Soon after the card game, he included the chorus on the program of one of his Paris concerts (November 12, 1850), attributing it to an imaginary 17th-century church musician, "Pierre Ducré, Music-Master of Ste. Chapelle," named in honor of one of Berlioz' friends, the architect Joseph-Louis Duc. A woman who heard the chorus offered her verdict to Duc, declaring that "Berlioz would never be able to write a tune as simple and charming as this little piece by old Ducré," a quip that illustrates just how low an opinion Paris had of Berlioz the composer.

The story of the emergence of this gentle chorus, which eventually became the centerpiece of The Childhood of Christ, the "Shepherds' Farewell to the Holy Family," takes on added significance when viewed in the context of Berlioz' career at the time. The composer was just coming off his biggest professional disappointment so far, the 1846 premiere of his ambitious "dramatic legend" The Damnation of Faust in a concert performance at the Opéra-Comique in Paris.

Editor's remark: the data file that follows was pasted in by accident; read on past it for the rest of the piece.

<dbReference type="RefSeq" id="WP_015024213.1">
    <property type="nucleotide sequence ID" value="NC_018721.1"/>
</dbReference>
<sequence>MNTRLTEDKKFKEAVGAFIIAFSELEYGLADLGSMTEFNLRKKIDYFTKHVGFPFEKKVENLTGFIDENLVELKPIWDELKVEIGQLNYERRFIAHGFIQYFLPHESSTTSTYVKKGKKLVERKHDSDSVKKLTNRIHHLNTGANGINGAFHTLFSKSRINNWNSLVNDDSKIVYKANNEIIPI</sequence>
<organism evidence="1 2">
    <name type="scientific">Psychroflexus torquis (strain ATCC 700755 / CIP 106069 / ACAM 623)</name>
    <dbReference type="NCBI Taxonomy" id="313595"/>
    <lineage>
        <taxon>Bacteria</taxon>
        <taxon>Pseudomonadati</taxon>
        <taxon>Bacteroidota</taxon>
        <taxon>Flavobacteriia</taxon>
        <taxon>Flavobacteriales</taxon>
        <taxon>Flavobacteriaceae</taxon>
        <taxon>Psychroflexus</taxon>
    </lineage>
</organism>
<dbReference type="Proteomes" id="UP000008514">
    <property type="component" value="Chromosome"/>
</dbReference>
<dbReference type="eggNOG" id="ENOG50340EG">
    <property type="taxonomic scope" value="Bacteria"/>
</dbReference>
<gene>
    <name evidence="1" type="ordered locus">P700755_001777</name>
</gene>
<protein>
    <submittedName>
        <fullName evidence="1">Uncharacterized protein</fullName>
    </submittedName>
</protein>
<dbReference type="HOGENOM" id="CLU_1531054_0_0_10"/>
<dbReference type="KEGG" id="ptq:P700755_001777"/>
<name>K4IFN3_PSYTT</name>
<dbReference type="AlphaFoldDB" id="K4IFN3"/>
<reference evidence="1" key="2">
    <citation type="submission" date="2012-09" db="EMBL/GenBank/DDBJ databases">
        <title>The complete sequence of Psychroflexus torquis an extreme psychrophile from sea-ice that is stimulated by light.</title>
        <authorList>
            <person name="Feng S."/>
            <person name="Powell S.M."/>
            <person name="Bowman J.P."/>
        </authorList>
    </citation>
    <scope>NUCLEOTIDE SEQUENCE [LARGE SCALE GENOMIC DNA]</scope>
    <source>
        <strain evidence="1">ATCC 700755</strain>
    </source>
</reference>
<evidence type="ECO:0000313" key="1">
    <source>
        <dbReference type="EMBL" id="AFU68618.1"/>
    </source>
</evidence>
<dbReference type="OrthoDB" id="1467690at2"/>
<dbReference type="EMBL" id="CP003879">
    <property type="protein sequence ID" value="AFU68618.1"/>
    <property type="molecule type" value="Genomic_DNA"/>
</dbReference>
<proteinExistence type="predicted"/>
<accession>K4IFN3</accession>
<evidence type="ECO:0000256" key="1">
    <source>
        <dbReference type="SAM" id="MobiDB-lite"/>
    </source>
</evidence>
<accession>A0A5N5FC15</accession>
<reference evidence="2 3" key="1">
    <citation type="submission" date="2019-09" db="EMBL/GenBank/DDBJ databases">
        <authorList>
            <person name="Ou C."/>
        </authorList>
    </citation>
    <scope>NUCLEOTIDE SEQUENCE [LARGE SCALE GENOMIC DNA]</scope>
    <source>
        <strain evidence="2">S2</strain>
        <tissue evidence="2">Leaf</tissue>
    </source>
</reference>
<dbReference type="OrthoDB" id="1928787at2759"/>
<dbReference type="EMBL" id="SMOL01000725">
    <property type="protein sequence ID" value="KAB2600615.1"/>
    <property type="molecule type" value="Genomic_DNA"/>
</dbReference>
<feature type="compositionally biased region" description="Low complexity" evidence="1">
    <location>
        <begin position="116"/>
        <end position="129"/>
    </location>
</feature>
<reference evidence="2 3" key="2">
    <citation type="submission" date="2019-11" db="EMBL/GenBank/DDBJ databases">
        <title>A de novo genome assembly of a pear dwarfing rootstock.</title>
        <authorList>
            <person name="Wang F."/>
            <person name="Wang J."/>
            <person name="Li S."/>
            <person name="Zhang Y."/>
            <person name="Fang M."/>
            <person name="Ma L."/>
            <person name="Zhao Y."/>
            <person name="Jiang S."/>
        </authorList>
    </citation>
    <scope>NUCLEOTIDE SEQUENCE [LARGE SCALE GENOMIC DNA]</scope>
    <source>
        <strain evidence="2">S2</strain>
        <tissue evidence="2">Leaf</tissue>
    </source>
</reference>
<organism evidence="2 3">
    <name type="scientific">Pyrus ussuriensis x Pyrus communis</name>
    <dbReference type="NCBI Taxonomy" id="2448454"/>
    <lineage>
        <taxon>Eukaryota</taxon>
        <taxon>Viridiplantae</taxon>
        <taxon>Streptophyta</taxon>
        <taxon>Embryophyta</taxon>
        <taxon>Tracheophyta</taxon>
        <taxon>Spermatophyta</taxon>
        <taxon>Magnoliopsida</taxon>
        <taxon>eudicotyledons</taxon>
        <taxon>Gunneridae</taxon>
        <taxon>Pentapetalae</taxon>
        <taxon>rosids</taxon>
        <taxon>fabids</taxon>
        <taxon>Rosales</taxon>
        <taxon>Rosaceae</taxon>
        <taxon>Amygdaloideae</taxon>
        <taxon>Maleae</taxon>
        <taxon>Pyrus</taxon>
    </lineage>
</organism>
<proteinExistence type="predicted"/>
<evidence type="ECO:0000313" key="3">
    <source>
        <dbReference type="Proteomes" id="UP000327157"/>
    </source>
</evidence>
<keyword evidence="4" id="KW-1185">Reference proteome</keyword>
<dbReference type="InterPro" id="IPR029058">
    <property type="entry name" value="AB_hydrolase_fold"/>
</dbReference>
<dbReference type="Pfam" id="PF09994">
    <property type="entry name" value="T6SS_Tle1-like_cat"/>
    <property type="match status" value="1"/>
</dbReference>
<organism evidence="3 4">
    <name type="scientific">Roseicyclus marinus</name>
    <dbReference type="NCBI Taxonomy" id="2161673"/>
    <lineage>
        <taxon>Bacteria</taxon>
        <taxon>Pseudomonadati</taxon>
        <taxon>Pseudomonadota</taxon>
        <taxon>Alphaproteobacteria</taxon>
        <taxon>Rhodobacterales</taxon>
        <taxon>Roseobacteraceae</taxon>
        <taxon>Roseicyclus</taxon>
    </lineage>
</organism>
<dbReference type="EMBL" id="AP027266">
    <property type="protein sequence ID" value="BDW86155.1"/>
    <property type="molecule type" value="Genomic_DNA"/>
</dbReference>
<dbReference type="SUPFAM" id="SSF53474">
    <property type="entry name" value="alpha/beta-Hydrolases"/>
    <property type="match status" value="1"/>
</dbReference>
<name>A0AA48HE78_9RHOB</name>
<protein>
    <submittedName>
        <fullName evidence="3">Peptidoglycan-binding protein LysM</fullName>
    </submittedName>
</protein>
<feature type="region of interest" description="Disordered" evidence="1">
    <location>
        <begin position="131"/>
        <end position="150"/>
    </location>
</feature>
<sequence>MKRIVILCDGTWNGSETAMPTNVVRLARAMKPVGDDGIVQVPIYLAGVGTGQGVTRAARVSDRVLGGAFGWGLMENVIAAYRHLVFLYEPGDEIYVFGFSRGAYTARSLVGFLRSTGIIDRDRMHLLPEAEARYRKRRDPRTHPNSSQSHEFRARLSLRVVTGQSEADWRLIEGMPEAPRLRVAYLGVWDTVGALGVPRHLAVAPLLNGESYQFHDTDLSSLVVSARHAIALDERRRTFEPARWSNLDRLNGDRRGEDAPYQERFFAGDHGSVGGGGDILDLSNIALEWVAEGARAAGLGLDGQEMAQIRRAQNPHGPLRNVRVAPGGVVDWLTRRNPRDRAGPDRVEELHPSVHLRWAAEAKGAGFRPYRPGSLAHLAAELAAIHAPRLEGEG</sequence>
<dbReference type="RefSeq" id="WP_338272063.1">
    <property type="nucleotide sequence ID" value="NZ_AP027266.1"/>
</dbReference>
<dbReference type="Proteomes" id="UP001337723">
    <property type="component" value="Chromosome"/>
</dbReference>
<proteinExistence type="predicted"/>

"For all the number of people that came to those two performances, it might have been the most footling opera in the company's repertory," Berlioz recalled in his Memoirs (recently published in an outstanding new translation by Berlioz scholar David Cairns). "Nothing in my career as an artist wounded me more deeply than this unexpected indifference."